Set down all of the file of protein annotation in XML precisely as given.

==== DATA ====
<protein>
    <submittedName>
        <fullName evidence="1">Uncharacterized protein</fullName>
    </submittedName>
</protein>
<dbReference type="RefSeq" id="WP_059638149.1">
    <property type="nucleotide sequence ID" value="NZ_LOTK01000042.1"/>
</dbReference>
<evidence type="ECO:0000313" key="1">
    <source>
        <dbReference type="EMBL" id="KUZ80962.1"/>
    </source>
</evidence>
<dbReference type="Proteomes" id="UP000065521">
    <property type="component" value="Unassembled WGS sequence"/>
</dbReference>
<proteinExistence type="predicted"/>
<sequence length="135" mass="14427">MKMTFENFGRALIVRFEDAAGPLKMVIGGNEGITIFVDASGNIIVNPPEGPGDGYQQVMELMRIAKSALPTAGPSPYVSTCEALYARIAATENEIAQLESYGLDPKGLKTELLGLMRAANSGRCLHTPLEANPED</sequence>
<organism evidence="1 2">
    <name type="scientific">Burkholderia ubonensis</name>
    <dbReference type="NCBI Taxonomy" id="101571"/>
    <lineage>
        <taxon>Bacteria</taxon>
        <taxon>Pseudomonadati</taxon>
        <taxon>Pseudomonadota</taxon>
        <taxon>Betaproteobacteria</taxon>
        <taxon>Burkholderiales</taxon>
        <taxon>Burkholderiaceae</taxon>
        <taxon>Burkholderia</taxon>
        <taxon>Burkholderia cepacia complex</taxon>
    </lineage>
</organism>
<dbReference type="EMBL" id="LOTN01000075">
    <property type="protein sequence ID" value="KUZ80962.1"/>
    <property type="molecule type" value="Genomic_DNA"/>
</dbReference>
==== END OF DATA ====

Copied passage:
<protein>
    <submittedName>
        <fullName evidence="1">Uncharacterized protein</fullName>
    </submittedName>
</protein>
<dbReference type="RefSeq" id="WP_059638149.1">
    <property type="nucleotide sequence ID" value="NZ_LOTK01000042.1"/>
</dbReference>
<evidence type="ECO:0000313" key="1">
    <source>
        <dbReference type="EMBL" id="KUZ80962.1"/>
    </source>
</evidence>
<dbReference type="Proteomes" id="UP000065521">
    <property type="component" value="Unassembled WGS sequence"/>
</dbReference>
<proteinExistence type="predicted"/>
<sequence length="135" mass="14427">MKMTFENFGRALIVRFEDAAGPLKMVIGGNEGITIFVDASGNIIVNPPEGPGDGYQQVMELMRIAKSALPTAGPSPYVSTCEALYARIAATENEIAQLESYGLDPKGLKTELLGLMRAANSGRCLHTPLEANPED</sequence>
<organism evidence="1 2">
    <name type="scientific">Burkholderia ubonensis</name>
    <dbReference type="NCBI Taxonomy" id="101571"/>
    <lineage>
        <taxon>Bacteria</taxon>
        <taxon>Pseudomonadati</taxon>
        <taxon>Pseudomonadota</taxon>
        <taxon>Betaproteobacteria</taxon>
        <taxon>Burkholderiales</taxon>
        <taxon>Burkholderiaceae</taxon>
        <taxon>Burkholderia</taxon>
        <taxon>Burkholderia cepacia complex</taxon>
    </lineage>
</organism>
<dbReference type="EMBL" id="LOTN01000075">
    <property type="protein sequence ID" value="KUZ80962.1"/>
    <property type="molecule type" value="Genomic_DNA"/>
</dbReference>